A small city in France had a problem: their transit system was failing and it was expensive to run. Their solution was to make ridership free for all, and it has turned out to be a success that other cities are looking into.
The motivations for making a transit system free are obvious. Increased ridership can relieve traffic, improve the environment, boost the system’s efficiency, give residents more spending money, help the poor, and rejuvenate central business districts. Unfortunately, the Châteauroux report contains little large-scale analysis of the effects of the system.
But as it turns out, the change nearly paid for itself. Forty-seven percent of bus-goers were already riding for free, and tickets covered only 14 percent of the city’s transit expenses. By slightly increasing the transit tax on big local businesses while eliminating the costs of printing, ticket-punching technology and the human infrastructure of ticket sales, the city turned a profit on the transit system in ’03, ’04, ’05, and ’07. Since ’08, returns have not been as positive, though the report attributes that to a shift in control from the city to the region.
Read more at The Atlantic Cities.
Today I’ll cut right to the chase: car free cities are thriving in Europe. Awesome.
A quarter of households in Britain – more in the larger cities, and a majority in some inner cities – live without a car. Imagine how quality of life would improve for cyclists and everyone else if traffic were removed from areas where people could practically choose to live without cars. Does this sound unrealistic, utopian? Did you know many European cities are already doing it?
Vauban in Germany is one of the largest car-free neighbourhoods in Europe, home to more than 5,000 people. If you live in the district, you are required to confirm once a year that you do not own a car – or, if you do own one, you must buy a space in a multi-storey car park on the edge of the district. One space was initially provided for every two households, but car ownership has fallen over time, and many of these spaces are now empty.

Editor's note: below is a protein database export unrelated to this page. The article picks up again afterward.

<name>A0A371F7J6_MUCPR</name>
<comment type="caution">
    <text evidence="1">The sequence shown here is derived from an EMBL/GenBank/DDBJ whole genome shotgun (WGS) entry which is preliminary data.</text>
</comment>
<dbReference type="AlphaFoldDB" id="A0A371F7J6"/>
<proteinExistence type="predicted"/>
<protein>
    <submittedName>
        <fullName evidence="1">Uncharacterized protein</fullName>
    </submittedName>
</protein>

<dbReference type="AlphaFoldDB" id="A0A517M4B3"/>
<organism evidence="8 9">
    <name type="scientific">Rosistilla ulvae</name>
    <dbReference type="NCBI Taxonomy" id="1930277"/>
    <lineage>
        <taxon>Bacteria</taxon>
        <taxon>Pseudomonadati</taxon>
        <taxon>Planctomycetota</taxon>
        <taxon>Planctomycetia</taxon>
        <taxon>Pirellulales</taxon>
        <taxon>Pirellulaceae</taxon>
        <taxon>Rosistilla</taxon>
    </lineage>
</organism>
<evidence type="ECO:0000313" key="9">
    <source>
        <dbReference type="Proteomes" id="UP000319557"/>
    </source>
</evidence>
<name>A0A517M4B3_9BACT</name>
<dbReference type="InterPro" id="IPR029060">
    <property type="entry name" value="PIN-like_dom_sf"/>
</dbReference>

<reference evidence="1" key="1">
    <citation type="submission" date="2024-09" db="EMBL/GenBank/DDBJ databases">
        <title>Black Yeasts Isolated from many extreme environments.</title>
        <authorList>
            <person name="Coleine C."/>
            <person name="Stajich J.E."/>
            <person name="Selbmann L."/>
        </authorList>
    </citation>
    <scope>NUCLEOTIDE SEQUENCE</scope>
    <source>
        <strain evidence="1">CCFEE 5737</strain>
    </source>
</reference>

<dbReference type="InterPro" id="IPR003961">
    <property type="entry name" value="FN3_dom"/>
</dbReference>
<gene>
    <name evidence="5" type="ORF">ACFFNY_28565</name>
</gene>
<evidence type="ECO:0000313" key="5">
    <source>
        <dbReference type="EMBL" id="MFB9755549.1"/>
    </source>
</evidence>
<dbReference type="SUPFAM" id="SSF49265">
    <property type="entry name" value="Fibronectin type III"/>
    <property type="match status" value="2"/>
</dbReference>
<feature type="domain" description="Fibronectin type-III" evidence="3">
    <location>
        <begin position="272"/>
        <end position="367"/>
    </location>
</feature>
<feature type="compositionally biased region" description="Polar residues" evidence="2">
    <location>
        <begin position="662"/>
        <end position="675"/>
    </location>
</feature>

Vehicles are allowed down the residential streets at walking pace to pick up and deliver, but not to park. In practice, vehicles are rarely seen moving here. It has been taken over by kids as young as four or five, playing, skating and unicycling without direct supervision. The adults, too, tend to socialise outdoors far more than they would on conventional streets open to traffic (behaviour that’s echoed in the UK, too).
Read the full article at the Guardian.
A couple in New Zealand successfully completed a rubbish free year (Google cache). I’m a little late on this since they finished in February, but it’s always inspirational to read that people can live trash free.
We celebrated the end of Rubbish Free Year with a 100% rubbish free event at our house on February the 1st. No rubbish was created during preparations apart from one piece of gladwrap (I thought the cheese monger at the local farmers market sold their rounds with out plastic around them but unfortunatly they don’t). At the party there was a rubbish ‘incident’ when someone attempted to bring a packet of chips. Apart from that though we hosted well over 100 people without a drop of rubbish.